If Trump’s legal position is ludicrous on its face, then why did his lawyers take that position? BECAUSE THE FACTS WERE SO BAD THAT A REALLY RIDICULOUS ARGUMENT WAS THE ONLY ARGUMENT THEY HAD.

Louis XIV, L'Etat C'Est Moi

At Least the Plutocrats Are Getting Their Just Deserts

Today’s guest blogger is Jeffrey Sachs. In Trump’s Insane Trade War, Professor Sachs writes,

Maybe Donald Trump really is the Manchurian Candidate, a stooge of some foreign potentate. Much more likely, Trump is just mentally unstable and narcissistic. Whichever it is, Trump is rapidly destroying American global leadership, alliances, and interests. Wednesday’s announcement of new tariffs on steel and aluminum exports from Canada, Mexico, and the European Union is the latest bizarre and self-destructive move. ,,,

Trump’s so-called policies are not really policies. Trade wars are on, off, on hold, on again, within the span of days. Summits are on, canceled, or maybe on. Foreign companies are sanctioned today and rescued the next. He says one day he would like to see overseas troops called home soon, and tells them to stay the next. Global agreements and rules are ripped to shreds. Trump’s garbled syntax and disorganized thoughts are impossible to follow.

The US has probably never before had a delusional President, one who speaks gibberish, insults those around him including his closest associates, and baffles the world. By instinct, we strive to make sense of Trump’s nonsense, implicitly assuming some hidden strategy. There is none. …

Trump creates chaos for no reason other than his own flagrant inability to follow rules or respect the interests of others. His is a psychopath’s trade war. The result will be to undermine the long-term role of the dollar; ratchet up the public debt; and undermine the current expansion through a spiral of protectionist measures and rising uncertainties for business. ,,,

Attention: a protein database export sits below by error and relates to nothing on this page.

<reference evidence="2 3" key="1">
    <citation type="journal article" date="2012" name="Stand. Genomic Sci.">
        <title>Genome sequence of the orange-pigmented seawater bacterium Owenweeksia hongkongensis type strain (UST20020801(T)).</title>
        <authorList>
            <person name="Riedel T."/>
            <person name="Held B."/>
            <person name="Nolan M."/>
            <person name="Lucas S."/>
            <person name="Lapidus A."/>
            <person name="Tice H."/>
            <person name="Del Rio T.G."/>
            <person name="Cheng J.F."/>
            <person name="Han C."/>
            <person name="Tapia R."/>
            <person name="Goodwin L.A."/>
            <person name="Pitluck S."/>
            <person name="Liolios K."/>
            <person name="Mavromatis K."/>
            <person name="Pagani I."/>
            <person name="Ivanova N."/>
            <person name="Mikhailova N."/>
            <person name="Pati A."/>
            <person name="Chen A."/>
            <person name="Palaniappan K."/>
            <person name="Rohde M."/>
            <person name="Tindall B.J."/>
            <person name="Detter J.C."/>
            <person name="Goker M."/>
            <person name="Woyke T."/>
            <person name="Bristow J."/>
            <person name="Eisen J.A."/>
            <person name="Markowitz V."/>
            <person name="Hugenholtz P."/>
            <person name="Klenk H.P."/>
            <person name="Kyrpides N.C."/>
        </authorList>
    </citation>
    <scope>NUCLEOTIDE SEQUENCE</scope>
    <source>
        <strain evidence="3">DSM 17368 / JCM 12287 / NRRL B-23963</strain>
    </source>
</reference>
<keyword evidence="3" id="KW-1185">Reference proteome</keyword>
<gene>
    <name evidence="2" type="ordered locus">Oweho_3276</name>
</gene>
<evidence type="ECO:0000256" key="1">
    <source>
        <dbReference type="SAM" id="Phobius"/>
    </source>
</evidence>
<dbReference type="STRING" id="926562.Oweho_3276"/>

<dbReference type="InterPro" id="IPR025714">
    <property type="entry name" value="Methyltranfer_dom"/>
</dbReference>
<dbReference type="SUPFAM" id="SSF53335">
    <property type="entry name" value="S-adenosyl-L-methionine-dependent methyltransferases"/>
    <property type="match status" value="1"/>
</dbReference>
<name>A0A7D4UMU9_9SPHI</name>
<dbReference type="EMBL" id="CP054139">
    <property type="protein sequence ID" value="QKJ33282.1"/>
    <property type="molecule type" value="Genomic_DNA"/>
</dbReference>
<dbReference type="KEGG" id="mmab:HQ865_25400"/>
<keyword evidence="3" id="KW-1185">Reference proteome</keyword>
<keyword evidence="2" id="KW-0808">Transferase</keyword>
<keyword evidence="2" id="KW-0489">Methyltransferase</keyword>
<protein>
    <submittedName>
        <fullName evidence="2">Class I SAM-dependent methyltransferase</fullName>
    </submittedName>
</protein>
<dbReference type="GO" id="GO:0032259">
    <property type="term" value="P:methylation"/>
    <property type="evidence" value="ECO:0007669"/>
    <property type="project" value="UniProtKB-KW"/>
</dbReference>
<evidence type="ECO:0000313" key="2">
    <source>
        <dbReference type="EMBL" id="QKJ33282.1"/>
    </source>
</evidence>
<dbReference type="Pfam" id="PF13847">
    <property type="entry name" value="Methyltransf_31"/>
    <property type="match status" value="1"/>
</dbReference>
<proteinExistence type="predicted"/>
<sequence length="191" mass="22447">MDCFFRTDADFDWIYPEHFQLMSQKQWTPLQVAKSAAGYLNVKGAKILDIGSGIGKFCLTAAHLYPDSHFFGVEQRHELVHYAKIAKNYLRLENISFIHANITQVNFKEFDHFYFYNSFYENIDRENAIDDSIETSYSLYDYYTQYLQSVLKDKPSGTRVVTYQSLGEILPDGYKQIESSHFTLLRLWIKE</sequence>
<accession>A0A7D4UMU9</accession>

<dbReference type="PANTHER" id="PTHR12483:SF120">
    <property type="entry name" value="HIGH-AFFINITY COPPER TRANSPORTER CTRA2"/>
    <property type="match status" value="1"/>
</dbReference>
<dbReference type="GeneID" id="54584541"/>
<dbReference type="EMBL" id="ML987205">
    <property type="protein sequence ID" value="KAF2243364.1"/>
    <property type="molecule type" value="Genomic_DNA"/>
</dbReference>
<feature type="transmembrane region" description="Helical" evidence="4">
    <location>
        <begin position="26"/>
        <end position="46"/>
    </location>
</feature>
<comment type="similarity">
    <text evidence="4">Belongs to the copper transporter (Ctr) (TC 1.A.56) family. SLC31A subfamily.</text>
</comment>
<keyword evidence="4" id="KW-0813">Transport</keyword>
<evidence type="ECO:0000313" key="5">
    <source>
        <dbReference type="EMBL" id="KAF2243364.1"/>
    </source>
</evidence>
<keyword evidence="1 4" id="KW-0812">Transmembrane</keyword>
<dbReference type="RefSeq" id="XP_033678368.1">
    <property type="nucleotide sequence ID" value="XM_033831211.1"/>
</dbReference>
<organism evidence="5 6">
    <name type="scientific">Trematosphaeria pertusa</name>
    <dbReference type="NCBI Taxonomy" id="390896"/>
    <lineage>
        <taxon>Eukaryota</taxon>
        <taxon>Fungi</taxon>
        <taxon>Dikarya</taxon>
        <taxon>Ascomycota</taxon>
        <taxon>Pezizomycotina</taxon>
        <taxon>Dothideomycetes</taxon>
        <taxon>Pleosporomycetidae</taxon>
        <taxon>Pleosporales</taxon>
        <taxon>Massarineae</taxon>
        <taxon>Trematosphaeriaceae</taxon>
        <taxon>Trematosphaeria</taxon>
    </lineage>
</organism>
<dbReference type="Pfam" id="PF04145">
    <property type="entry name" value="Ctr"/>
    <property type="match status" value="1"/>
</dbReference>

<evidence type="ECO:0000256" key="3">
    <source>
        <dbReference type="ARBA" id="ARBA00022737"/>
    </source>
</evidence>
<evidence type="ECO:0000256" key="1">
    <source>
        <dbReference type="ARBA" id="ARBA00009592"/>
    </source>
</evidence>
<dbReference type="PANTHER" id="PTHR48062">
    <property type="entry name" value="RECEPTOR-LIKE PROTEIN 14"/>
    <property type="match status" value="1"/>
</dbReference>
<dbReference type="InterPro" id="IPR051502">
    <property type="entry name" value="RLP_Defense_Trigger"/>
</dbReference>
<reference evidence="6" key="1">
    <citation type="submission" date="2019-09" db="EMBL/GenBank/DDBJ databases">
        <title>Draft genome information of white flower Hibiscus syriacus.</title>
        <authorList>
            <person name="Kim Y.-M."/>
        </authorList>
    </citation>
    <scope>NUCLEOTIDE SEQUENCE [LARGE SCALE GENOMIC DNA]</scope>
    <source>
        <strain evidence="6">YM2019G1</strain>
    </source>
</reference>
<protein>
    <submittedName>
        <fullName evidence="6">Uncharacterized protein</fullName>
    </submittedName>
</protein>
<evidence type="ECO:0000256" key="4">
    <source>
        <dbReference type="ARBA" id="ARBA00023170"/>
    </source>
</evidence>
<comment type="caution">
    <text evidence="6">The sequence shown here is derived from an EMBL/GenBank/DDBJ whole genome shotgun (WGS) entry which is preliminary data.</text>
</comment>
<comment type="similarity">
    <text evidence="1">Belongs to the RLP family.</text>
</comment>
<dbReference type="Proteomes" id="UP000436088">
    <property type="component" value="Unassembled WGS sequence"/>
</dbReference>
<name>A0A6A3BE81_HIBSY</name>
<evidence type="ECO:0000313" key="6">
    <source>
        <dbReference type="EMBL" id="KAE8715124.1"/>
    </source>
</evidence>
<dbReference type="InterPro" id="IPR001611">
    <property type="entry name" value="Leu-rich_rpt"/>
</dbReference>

The real answer to Trump’s trade (and other) policies is the 25th Amendment. Trump is unwell and unfit to be President. He is a growing threat to the nation and the world.

Aardvark’s Addition

Then there was the scene last week where he said Kim wrote a very nice letter, but he had not read it.

OK, plutocrats, how’s that Faustian bargain workin’ out for ya?

400-04209518

 

Lies, Damned Lies, and Tweets

Sessions

Continuing to explore an issue I have addressed with morbid fascination these past months, Dana Milbank writes, Trump’s not a liar. He’s a madman.

I find Milbank’s conclusion curious. It seems to me that evidence is mounting that Trump’s lies are often conscious and strategic. Recent examples: the claim that the Democrats are responsible for separating children from parents at the border, and the assertion that there was an FBI “spy” in his campaign.

People who are actually successful have a number of techniques at their disposal, but Trump has only four: smarmy flattery, insults, threats, and lies. If you are the type of person whose behavior can be influenced by these techniques, then Trump has your number. If you are not affected by obviously insincere flattery, by verbal abuse, or by intimidation, and if you do not believe his lies, then Trump is flat out of luck, because that’s all he knows how to do.

Milbank cites evidence that the velocity of Trump’s lies is increasing at a dizzying rate. But the mere fact of lying is not in itself evidence of madness. It is instead evidence of desperation.

In addition, it seems that the lies are becoming so ludicrous that it’s like he’s just phoning it in.

As the dying cobra makes a last effort to defend itself from the mongoose by injecting more venom, it’s not crazy. It’s just ineffectual. ‘Cause the cobra has become immune to the venom.

Something like Shep Smith reacting to Trump’s venomous lies.